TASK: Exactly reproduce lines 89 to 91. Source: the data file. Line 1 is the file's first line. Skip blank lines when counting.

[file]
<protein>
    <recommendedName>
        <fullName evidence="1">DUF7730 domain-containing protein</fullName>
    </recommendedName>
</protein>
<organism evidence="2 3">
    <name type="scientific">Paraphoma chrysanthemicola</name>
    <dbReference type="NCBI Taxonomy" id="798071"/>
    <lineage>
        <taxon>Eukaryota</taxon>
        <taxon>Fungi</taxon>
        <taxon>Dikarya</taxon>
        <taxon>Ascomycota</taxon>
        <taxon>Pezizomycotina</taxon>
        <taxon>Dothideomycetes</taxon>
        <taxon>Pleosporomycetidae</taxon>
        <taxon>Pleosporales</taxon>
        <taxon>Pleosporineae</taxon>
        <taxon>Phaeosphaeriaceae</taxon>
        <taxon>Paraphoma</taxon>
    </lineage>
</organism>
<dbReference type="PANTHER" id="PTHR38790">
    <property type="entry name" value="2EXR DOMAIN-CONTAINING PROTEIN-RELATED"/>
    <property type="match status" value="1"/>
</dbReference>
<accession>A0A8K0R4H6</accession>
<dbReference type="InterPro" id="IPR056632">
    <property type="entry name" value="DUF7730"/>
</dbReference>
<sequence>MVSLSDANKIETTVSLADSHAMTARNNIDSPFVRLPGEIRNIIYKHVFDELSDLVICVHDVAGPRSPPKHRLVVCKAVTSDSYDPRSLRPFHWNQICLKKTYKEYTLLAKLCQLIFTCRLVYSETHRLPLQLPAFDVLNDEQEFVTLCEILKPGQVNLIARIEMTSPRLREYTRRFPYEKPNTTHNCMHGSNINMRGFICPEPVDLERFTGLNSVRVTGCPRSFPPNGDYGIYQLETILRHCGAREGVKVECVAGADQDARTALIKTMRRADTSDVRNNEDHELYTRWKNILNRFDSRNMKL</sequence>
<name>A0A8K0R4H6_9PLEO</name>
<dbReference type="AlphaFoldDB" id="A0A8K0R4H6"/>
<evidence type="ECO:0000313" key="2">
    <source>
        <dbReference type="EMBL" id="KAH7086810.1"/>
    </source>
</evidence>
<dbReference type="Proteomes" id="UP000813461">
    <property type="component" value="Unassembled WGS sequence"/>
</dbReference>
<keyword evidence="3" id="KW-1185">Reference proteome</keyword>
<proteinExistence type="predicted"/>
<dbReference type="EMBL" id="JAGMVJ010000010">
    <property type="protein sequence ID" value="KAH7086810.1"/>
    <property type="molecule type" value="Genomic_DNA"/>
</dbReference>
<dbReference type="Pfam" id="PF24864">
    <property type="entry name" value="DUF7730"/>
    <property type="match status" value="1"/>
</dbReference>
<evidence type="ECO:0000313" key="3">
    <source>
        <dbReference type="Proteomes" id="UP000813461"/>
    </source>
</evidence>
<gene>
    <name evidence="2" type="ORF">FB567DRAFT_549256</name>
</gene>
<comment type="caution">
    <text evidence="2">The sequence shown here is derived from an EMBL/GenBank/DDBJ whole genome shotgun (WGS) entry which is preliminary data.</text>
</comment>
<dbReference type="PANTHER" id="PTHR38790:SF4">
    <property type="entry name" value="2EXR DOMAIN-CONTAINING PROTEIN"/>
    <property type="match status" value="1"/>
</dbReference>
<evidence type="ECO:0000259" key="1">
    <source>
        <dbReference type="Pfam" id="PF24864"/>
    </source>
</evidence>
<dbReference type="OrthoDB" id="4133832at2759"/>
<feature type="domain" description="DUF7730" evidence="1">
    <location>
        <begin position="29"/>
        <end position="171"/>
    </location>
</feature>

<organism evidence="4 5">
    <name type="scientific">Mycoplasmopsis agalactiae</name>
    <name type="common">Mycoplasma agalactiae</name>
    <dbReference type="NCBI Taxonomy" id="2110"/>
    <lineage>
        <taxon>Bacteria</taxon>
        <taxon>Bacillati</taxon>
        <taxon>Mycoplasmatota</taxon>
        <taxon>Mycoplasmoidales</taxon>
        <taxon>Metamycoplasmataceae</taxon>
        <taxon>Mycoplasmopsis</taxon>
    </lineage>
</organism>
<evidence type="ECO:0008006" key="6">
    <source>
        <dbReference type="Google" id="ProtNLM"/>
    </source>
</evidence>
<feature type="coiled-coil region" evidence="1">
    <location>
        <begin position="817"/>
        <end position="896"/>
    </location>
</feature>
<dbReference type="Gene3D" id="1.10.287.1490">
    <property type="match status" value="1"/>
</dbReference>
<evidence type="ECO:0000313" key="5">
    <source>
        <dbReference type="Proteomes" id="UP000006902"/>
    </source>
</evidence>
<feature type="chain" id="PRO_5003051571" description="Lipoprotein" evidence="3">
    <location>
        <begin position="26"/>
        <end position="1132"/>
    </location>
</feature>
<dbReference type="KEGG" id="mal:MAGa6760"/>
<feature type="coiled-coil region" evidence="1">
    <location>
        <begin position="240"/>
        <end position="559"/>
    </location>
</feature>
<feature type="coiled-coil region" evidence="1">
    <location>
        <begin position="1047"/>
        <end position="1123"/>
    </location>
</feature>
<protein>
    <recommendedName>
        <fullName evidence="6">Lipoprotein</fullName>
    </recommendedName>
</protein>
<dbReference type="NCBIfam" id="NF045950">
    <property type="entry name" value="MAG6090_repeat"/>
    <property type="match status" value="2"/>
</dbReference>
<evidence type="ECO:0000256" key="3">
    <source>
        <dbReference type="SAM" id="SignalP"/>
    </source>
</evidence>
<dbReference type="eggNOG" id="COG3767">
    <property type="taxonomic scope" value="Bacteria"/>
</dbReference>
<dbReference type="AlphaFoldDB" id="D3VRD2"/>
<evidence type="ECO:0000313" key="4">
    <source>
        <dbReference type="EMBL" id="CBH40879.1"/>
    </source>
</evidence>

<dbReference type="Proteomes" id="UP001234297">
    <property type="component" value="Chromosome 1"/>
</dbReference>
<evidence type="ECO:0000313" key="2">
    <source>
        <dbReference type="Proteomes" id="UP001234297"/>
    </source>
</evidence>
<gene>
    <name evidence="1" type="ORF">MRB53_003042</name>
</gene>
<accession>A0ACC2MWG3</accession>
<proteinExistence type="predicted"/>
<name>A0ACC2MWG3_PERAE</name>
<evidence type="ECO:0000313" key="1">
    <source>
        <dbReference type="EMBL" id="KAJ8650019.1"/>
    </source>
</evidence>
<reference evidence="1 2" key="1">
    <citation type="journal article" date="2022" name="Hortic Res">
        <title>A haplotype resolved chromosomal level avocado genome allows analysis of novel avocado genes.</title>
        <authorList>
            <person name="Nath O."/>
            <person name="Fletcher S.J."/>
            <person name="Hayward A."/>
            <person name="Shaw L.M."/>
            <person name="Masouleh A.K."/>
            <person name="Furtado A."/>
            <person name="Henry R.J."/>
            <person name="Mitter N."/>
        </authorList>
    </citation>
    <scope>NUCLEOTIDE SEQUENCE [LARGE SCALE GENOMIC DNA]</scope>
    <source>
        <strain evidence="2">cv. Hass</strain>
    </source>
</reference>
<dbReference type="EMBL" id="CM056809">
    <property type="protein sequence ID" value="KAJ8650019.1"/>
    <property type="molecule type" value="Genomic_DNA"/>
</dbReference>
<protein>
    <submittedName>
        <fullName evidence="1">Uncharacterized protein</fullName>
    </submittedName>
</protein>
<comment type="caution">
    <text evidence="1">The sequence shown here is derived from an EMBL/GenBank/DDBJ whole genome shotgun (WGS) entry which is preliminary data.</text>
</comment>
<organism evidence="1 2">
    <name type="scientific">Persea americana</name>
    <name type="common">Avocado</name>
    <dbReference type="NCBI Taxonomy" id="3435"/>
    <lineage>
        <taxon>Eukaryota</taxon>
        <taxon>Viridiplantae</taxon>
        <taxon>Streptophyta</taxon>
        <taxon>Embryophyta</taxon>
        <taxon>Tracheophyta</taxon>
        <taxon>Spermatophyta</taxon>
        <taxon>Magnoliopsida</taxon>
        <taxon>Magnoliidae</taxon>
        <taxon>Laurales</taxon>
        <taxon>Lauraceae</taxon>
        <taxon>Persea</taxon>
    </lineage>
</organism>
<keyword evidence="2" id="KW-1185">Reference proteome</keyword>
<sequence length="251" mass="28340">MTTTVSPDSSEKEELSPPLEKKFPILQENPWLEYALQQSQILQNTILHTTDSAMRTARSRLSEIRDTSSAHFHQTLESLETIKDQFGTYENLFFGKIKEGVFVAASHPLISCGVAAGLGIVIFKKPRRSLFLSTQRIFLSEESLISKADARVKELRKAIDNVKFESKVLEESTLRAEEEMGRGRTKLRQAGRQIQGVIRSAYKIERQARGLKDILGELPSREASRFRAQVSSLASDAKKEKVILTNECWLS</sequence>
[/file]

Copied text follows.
        <taxon>Mycoplasmopsis</taxon>
    </lineage>
</organism>